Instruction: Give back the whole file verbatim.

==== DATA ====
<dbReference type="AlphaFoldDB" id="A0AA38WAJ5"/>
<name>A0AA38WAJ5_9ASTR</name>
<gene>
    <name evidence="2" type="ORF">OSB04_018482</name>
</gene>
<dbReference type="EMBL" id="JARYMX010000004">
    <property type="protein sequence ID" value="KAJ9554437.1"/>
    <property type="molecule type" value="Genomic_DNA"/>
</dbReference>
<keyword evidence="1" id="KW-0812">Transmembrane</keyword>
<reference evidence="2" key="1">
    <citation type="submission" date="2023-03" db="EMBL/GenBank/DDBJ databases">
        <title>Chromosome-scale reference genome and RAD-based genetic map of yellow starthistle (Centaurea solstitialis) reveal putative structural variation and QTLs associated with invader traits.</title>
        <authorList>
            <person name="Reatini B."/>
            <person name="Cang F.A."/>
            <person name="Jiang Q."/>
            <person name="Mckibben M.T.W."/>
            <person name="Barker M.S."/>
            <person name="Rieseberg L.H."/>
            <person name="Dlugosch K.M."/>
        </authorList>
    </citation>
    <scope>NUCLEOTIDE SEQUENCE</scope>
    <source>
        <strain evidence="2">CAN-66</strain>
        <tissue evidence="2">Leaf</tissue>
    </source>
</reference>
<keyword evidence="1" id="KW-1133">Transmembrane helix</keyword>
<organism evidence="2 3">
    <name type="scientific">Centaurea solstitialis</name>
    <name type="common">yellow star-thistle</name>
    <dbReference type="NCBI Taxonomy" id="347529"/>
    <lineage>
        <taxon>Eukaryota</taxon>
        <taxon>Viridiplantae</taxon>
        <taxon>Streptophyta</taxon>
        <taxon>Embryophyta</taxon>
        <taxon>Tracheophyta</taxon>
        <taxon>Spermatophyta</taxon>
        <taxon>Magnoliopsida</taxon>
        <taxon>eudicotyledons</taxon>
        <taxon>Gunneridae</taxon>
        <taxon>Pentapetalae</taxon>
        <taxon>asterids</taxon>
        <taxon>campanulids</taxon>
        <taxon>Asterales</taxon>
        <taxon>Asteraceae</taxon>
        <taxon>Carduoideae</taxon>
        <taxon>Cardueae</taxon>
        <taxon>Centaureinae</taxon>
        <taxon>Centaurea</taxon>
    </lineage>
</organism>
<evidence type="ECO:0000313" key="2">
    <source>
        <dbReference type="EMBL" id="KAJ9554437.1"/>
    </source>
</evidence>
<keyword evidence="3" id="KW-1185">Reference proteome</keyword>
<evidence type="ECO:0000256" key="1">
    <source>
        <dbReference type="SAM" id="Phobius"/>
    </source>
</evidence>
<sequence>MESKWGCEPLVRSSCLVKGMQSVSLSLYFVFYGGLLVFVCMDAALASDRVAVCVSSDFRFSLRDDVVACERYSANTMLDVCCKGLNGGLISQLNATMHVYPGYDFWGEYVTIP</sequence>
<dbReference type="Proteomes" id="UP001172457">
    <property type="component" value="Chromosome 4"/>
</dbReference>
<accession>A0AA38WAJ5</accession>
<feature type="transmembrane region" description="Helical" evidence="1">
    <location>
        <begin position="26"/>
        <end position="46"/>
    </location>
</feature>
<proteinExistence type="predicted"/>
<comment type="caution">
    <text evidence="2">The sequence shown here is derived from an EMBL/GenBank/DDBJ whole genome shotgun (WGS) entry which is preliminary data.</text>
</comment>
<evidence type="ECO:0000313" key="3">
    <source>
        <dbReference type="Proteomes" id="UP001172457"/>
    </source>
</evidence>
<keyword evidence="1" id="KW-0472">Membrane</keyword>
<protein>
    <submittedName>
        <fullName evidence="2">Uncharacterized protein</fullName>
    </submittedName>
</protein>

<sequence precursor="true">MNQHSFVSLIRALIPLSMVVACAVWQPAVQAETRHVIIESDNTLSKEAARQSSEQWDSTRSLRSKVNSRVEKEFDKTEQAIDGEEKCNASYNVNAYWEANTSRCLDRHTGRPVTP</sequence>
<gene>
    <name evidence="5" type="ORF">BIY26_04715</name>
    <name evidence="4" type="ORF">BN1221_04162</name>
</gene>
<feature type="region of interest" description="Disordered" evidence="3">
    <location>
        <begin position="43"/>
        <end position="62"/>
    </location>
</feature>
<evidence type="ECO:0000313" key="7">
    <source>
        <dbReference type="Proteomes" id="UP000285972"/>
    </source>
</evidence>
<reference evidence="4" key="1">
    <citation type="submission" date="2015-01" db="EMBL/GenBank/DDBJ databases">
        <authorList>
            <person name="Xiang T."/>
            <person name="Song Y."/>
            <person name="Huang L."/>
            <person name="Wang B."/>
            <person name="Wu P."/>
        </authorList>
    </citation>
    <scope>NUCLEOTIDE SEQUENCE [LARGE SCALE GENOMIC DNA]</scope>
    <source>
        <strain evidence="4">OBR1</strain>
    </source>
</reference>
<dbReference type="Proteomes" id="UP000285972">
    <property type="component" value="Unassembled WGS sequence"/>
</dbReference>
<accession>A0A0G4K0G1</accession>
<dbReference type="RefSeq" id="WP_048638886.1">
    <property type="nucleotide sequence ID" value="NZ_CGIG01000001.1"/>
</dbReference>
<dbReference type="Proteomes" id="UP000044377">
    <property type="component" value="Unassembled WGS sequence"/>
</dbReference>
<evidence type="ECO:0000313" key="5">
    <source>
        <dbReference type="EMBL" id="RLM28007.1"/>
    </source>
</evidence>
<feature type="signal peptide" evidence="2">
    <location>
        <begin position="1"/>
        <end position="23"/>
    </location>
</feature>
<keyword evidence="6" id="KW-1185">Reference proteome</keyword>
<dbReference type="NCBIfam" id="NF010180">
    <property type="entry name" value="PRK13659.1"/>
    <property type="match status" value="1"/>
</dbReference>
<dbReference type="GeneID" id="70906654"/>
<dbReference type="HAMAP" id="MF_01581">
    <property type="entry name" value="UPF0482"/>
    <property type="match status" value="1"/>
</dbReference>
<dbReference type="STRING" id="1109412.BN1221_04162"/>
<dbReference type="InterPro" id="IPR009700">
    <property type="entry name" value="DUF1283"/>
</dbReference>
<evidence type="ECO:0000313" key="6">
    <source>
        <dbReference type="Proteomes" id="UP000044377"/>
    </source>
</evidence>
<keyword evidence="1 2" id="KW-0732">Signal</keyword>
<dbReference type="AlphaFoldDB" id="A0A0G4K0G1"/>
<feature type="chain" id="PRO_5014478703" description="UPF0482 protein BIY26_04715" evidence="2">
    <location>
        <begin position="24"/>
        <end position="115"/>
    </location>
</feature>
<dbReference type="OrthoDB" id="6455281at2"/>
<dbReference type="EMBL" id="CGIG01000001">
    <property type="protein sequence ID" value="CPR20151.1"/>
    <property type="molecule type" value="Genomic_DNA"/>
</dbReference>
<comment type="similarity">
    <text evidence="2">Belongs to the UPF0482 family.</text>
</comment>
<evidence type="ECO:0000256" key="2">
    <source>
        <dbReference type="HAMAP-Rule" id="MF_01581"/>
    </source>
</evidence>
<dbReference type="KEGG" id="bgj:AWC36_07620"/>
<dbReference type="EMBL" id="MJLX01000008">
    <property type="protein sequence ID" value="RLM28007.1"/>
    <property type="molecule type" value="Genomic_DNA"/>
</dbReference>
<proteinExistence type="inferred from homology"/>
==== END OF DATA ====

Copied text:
<dbReference type="AlphaFoldDB" id="A0AA38WAJ5"/>
<name>A0AA38WAJ5_9ASTR</name>
<gene>
    <name evidence="2" type="ORF">OSB04_018482</name>
</gene>
<dbReference type="EMBL" id="JARYMX010000004">
    <property type="protein sequence ID" value="KAJ9554437.1"/>
    <property type="molecule type" value="Genomic_DNA"/>
</dbReference>
<keyword evidence="1" id="KW-0812">Transmembrane</keyword>
<reference evidence="2" key="1">
    <citation type="submission" date="2023-03" db="EMBL/GenBank/DDBJ databases">
        <title>Chromosome-scale reference genome and RAD-based genetic map of yellow starthistle (Centaurea solstitialis) reveal putative structural variation and QTLs associated with invader traits.</title>
        <authorList>
            <person name="Reatini B."/>
            <person name="Cang F.A."/>
            <person name="Jiang Q."/>
            <person name="Mckibben M.T.W."/>
            <person name="Barker M.S."/>
            <person name="Rieseberg L.H."/>
            <person name="Dlugosch K.M."/>
        </authorList>
    </citation>
    <scope>NUCLEOTIDE SEQUENCE</scope>
    <source>
        <strain evidence="2">CAN-66</strain>
        <tissue evidence="2">Leaf</tissue>
    </source>
</reference>
<keyword evidence="1" id="KW-1133">Transmembrane helix</keyword>
<organism evidence="2 3">
    <name type="scientific">Centaurea solstitialis</name>
    <name type="common">yellow star-thistle</name>
    <dbReference type="NCBI Taxonomy" id="347529"/>
    <lineage>
        <taxon>Eukaryota</taxon>
        <taxon>Viridiplantae</taxon>
        <taxon>Streptophyta</taxon>
        <taxon>Embryophyta</taxon>
        <taxon>Tracheophyta</taxon>
        <taxon>Spermatophyta</taxon>
        <taxon>Magnoliopsida</taxon>
        <taxon>eudicotyledons</taxon>
        <taxon>Gunneridae</taxon>
        <taxon>Pentapetalae</taxon>
        <taxon>asterids</taxon>
        <taxon>campanulids</taxon>
        <taxon>Asterales</taxon>
        <taxon>Asteraceae</taxon>
        <taxon>Carduoideae</taxon>
        <taxon>Cardueae</taxon>
        <taxon>Centaureinae</taxon>
        <taxon>Centaurea</taxon>
    </lineage>
</organism>
<evidence type="ECO:0000313" key="2">
    <source>
        <dbReference type="EMBL" id="KAJ9554437.1"/>
    </source>
</evidence>
<keyword evidence="3" id="KW-1185">Reference proteome</keyword>
<evidence type="ECO:0000256" key="1">
    <source>
        <dbReference type="SAM" id="Phobius"/>
    </source>
</evidence>
<sequence>MESKWGCEPLVRSSCLVKGMQSVSLSLYFVFYGGLLVFVCMDAALASDRVAVCVSSDFRFSLRDDVVACERYSANTMLDVCCKGLNGGLISQLNATMHVYPGYDFWGEYVTIP</sequence>
<dbReference type="Proteomes" id="UP001172457">
    <property type="component" value="Chromosome 4"/>
</dbReference>
<accession>A0AA38WAJ5</accession>
<feature type="transmembrane region" description="Helical" evidence="1">
    <location>
        <begin position="26"/>
        <end position="46"/>
    </location>
</feature>
<proteinExistence type="predicted"/>
<comment type="caution">
    <text evidence="2">The sequence shown here is derived from an EMBL/GenBank/DDBJ whole genome shotgun (WGS) entry which is preliminary data.</text>
</comment>
<evidence type="ECO:0000313" key="3">
    <source>
        <dbReference type="Proteomes" id="UP001172457"/>
    </source>
</evidence>
<keyword evidence="1" id="KW-0472">Membrane</keyword>
<protein>
    <submittedName>
        <fullName evidence="2">Uncharacterized protein</fullName>
    </submittedName>
</protein>

<sequence precursor="true">MNQHSFVSLIRALIPLSMVVACAVWQPAVQAETRHVIIESDNTLSKEAARQSSEQWDSTRSLRSKVNSRVEKEFDKTEQAIDGEEKCNASYNVNAYWEANTSRCLDRHTGRPVTP</sequence>
<gene>
    <name evidence="5" type="ORF">BIY26_04715</name>
    <name evidence="4" type="ORF">BN1221_04162</name>
</gene>
<feature type="region of interest" description="Disordered" evidence="3">
    <location>
        <begin position="43"/>
        <end position="62"/>
    </location>
</feature>
<evidence type="ECO:0000313" key="7">
    <source>
        <dbReference type="Proteomes" id="UP000285972"/>
    </source>
</evidence>
<reference evidence="4" key="1">
    <citation type="submission" date="2015-01" db="EMBL/GenBank/DDBJ databases">
        <authorList>
            <person name="Xiang T."/>
            <person name="Song Y."/>
            <person name="Huang L."/>
            <person name="Wang B."/>
            <person name="Wu P."/>
        </authorList>
    </citation>
    <scope>NUCLEOTIDE SEQUENCE [LARGE SCALE GENOMIC DNA]</scope>
    <source>
        <strain evidence="4">OBR1</strain>
    </source>
</reference>
<dbReference type="Proteomes" id="UP000285972">
    <property type="component" value="Unassembled WGS sequence"/>
</dbReference>
<accession>A0A0G4K0G1</accession>
<dbReference type="RefSeq" id="WP_048638886.1">
    <property type="nucleotide sequence ID" value="NZ_CGIG01000001.1"/>
</dbReference>
<dbReference type="Proteomes" id="UP000044377">
    <property type="component" value="Unassembled WGS sequence"/>
</dbReference>
<evidence type="ECO:0000313" key="5">
    <source>
        <dbReference type="EMBL" id="RLM28007.1"/>
    </source>
</evidence>
<feature type="signal peptide" evidence="2">
    <location>
        <begin position="1"/>
        <end position="23"/>
    </location>
</feature>
<keyword evidence="6" id="KW-1185">Reference proteome</keyword>
<dbReference type="NCBIfam" id="NF010180">
    <property type="entry name" value="PRK13659.1"/>
    <property type="match status" value="1"/>
</dbReference>
<dbReference type="GeneID" id="70906654"/>
<dbReference type="HAMAP" id="MF_01581">
    <property type="entry name" value="UPF0482"/>
    <property type="match status" value="1"/>
</dbReference>
<dbReference type="STRING" id="1109412.BN1221_04162"/>
<dbReference type="InterPro" id="IPR009700">
    <property type="entry name" value="DUF1283"/>
</dbReference>
<evidence type="ECO:0000313" key="6">
    <source>
        <dbReference type="Proteomes" id="UP000044377"/>
    </source>
</evidence>
<keyword evidence="1 2" id="KW-0732">Signal</keyword>
<dbReference type="AlphaFoldDB" id="A0A0G4K0G1"/>
<feature type="chain" id="PRO_5014478703" description="UPF0482 protein BIY26_04715" evidence="2">
    <location>
        <begin position="24"/>
        <end position="115"/>
    </location>
</feature>
<dbReference type="OrthoDB" id="6455281at2"/>
<dbReference type="EMBL" id="CGIG01000001">
    <property type="protein sequence ID" value="CPR20151.1"/>
    <property type="molecule type" value="Genomic_DNA"/>
</dbReference>
<comment type="similarity">
    <text evidence="2">Belongs to the UPF0482 family.</text>
</comment>
<evidence type="ECO:0000256" key="2">
    <source>
        <dbReference type="HAMAP-Rule" id="MF_01581"/>
    </source>
</evidence>
<dbReference type="KEGG" id="bgj:AWC36_07620"/>
<dbReference type="EMBL" id="MJLX01000008">
    <property type="protein sequence ID" value="RLM28007.1"/>
    <property type="molecule type" value="Genomic_DNA"/>
</dbReference>
<proteinExistence type="inferred from homology"/>